A professor emeritus of political science at the University of British Columbia, Marantz has struck a small blow for orbisculate: he taught his computer’s spell checker to accept it as valid. “The word doesn’t sound made up; it seems to make a lot of sense,” Marantz observes, noting that “orb” evokes the eye. “And it fills a gap in the English language. I think the campaign is a fitting tribute to Neil and a great way of remembering him.”

To date, the effort (dubbed “Orbisculation Nation”) has made significant strides. The word has been added to Urban Dictionary—admittedly, not a terribly tough task—and according to Hilary, Merriam-Webster has opened a file on it, a key step toward potential inclusion.

A fair number of the goals have been achieved—including having the word used in a proclamation by the city of Citrus Heights, CA, which happened in May.

I think the campaign is a fitting tribute to Neil and a great way of remembering him.

Paul Marantz ’62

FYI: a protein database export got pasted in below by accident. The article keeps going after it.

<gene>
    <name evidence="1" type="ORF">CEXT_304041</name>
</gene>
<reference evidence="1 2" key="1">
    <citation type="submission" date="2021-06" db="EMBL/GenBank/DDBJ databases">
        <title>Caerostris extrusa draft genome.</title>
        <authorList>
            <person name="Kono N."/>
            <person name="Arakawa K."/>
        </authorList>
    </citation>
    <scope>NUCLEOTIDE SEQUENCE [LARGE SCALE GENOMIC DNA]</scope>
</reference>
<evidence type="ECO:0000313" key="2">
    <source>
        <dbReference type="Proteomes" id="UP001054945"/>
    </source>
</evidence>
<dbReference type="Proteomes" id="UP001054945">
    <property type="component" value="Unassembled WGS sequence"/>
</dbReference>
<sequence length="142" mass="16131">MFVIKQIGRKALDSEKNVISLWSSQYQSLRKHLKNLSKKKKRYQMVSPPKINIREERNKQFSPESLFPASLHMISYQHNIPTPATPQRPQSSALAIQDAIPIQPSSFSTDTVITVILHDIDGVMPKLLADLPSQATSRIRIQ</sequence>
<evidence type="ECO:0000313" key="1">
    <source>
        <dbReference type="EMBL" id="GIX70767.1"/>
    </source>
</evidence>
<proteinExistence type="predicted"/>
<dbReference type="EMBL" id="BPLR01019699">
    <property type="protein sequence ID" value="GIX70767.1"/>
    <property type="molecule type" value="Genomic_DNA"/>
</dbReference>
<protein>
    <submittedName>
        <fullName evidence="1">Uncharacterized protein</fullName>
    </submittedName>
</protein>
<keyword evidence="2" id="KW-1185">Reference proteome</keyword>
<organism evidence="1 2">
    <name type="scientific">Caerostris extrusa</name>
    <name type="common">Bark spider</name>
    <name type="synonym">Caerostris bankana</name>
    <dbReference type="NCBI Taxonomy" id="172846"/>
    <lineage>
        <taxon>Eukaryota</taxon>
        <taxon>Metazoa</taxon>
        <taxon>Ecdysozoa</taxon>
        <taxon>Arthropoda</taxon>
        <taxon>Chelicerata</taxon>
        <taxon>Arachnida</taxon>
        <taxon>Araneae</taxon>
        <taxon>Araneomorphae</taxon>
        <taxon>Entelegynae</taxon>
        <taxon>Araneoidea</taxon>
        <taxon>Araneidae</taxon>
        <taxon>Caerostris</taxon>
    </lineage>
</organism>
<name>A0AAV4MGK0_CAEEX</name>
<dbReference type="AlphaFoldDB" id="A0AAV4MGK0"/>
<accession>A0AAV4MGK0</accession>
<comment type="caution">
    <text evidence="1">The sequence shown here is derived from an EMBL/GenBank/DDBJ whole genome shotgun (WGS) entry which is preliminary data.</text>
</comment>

The Orbisculation Nation campaign also has a fundraising aim: sales of branded merchandise, such as T-shirts and drinking glasses, benefit Carson’s Village, a charity that provides bereavement support and helps families cope with logistics in the aftermath of a sudden death. Some $20,000 has been raised so far, including $5,000 donated by a sponsor as part of the “Ellen” appearance.

“I think we’ve been pretty successful—it has exceeded our wildest dreams about the interest we’d get,” Hilary says of the campaign. “We’ve heard from thousands of people around the world who now know this word and are using it. Hopefully, one day it will be enough for the dictionary editors.”

And what does she think her dad would say about all this?

“It’s funny—he was definitely not a person who looked for the spotlight,” she says. “He’d always say, ‘I’m just a humble biochemist.’ So I think he’d find it humorous, or perplexing. But I also think he knew his word was pretty great.”

Top image: Illustration by Cornell University

Published November 22, 2021